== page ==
Guests: Jody Washburn and Dave Thomas
Relevant Verses: Matt. 28:1-10; 1 Cor. 15; Rev. 21:4
Leading Question: The Title, “Christ’s Victory over Death” suggests that through his death, Christ vanquished death forever. If that is a biblical statement, does that make it true for all time?
Comment: Revelation 21:4 offers believers a definite promise: “He will wipe every tear from their eyes. Death will be no more.” If that is a statement in Scripture, shouldn’t that be something we can trust?
This week’s lessons addresses all the efforts that the forces of evil employed to keep Jesus locked in the tomb.
Question: Did the efforts that the Jewish leaders put forth to keep Jesus locked in the tomb, strengthen or weaken the arguments in favor of the resurrection? Note Matthew’s description of how secure the Jewish leaders tried to make the tomb:
Matthew 27:62-66: 62 The next day, the one after Preparation Day, the chief priests and the Pharisees went to Pilate. 63 “Sir,” they said, “we remember that while he was still alive that deceiver said, ‘After three days I will rise again.’ 64 So give the order for the tomb to be made secure until the third day. Otherwise, his disciples may come and steal the body and tell the people that he has been raised from the dead. This last deception will be worse than the first.”
65 “Take a guard,” Pilate answered. “Go, make the tomb as secure as you know how.” 66 So they went and made the tomb secure by putting a seal on the stone and posting the guard.
Question: Is there any clue as to whether Pilate thought they could keep Jesus in the tomb? Is there perhaps a hidden sneer in Pilate’s remarks? This quote from the official study guide is suggestive:
“If nothing else, their actions revealed just how afraid the chief priests were of Jesus, even after He died. Perhaps, deep down, did they fear that He just might be resurrected, after all.”
Comment: The exploding tomb. The first ten verses of Matthew 28 show just how explosive the resurrection actually was:
Matt. 28:1-10: (NIV): After the Sabbath, at dawn on the first day of the week, Mary Magdalene and the other Mary went to look at the tomb.2 There was a violent earthquake, for an angel of the Lord came down from heaven and, going to the tomb, rolled back the stone and sat on it. 3 His appearance was like lightning, and his clothes were white as snow. 4 The guards were so afraid of him that they shook and became like dead men.
5 The angel said to the women, “Do not be afraid, for I know that you are looking for Jesus, who was crucified. 6 He is not here; he has risen, just as he said. Come and see the place where he lay. 7 Then go quickly and tell his disciples: ‘He has risen from the dead and is going ahead of you into Galilee. There you will see him.’ Now I have told you.”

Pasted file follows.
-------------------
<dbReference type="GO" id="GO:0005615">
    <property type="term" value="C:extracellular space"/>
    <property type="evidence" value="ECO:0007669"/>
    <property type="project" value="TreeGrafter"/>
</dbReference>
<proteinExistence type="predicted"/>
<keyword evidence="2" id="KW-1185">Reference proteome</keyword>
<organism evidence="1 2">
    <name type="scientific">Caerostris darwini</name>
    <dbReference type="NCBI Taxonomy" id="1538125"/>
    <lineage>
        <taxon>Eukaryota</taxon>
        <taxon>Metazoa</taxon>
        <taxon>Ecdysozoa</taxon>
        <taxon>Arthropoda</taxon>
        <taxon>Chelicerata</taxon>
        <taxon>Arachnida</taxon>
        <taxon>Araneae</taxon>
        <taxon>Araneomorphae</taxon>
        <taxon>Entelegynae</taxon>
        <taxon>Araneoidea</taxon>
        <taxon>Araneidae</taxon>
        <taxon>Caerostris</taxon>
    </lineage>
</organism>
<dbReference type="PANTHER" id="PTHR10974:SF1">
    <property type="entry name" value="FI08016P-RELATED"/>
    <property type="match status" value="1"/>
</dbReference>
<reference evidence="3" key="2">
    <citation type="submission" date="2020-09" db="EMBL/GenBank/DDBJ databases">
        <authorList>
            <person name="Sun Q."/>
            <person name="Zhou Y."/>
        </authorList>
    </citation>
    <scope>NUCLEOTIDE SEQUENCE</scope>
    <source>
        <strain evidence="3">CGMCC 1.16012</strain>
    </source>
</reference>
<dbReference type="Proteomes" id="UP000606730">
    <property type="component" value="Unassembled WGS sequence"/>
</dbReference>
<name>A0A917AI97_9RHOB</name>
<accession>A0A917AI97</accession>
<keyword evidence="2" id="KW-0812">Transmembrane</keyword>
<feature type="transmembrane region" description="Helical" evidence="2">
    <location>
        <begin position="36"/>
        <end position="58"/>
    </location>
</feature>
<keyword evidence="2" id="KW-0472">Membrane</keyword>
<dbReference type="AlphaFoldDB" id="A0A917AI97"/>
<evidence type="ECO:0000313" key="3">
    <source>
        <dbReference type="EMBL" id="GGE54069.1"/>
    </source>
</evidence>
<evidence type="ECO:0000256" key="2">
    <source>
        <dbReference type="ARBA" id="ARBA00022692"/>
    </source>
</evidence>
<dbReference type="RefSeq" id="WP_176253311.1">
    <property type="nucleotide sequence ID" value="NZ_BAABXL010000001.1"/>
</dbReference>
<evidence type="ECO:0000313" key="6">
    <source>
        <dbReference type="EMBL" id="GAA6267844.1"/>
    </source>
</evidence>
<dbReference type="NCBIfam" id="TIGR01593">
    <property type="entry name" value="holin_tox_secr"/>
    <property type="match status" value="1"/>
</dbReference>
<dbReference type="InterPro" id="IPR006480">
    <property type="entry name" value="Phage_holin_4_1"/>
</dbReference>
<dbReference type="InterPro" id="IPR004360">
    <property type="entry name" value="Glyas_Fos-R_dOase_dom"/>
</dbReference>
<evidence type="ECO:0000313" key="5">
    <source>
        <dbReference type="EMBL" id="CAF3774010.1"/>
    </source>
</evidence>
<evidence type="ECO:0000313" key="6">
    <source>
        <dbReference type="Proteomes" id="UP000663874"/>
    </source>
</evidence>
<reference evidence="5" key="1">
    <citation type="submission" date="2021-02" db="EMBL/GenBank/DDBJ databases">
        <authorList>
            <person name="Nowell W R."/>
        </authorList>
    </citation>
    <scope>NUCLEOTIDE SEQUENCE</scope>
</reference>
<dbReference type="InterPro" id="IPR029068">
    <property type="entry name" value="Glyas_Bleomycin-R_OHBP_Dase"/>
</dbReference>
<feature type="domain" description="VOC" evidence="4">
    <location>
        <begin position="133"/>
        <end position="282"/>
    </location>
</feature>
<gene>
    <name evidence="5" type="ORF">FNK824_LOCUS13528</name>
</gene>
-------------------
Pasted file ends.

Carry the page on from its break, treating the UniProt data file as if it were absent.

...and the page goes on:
8 So the women hurried away from the tomb, afraid yet filled with joy, and ran to tell his disciples. 9 Suddenly Jesus met them. “Greetings,” he said. They came to him, clasped his feet and worshiped him. 10 Then Jesus said to them, “Do not be afraid. Go and tell my brothers to go to Galilee; there they will see me.”
Comment: The official study guide contains an insightful comment about the first people to see the risen Lord:
“Some scoff at the idea that the first people to see Christ resurrected were Romans. Why? In what ways is this truth symbolic of what was to come: the gospel going to the Gentiles, as well?
Comment: Many witnesses: A mighty earthquake marked the crucifixion and the resurrection. And in this resurrection a number of the saints were raised, as witnesses (Matt. 27:51-53). But that wasn’t all. We can make a list of all the witnesses:
Roman soldiers (Matt. 28:4, 11)
The women (Matt. 28:1, 5-7; Mark 16:1-7; Luke 23:55; Luke 24:1-11; John 20:11-29)
Those raised with Jesus (Matt. 27:51-53)
Cephas (Peter) 1 Cor. 15:5)
The Twelve (1 Cor.15:5)
More than 500 (1 Cor.15:6)
James (1 Cor. 15:7)
All the apostles (1 Cor. 15:7)
Two disciples on the road to Emmaus (Mark 16:12; Luke 24:13-35)
Disciples on the sea of Galilee for breakfast (John 21:1-23)
Thomas with the other disciples (John 20:26-29)
Jesus commendation for those who believe without seeing: Some worry that if they have doubts they cannot be saved. But Jesus’ words to Thomas should be both a great encouragement, as well as a mild rebuke:
John 20:26-29 (NIV): 26 A week later his disciples were in the house again, and Thomas was with them. Though the doors were locked, Jesus came and stood among them and said, “Peace be with you!” 27 Then he said to Thomas, “Put your finger here; see my hands. Reach out your hand and put it into my side. Stop doubting and believe.” 28 Thomas said to him, “My Lord and my God!”
29 Then Jesus told him, “Because you have seen me, you have believed; blessed are those who have not seen and yet have believed.”
In short: There is room in God’s kingdom for those who find that belief is difficult.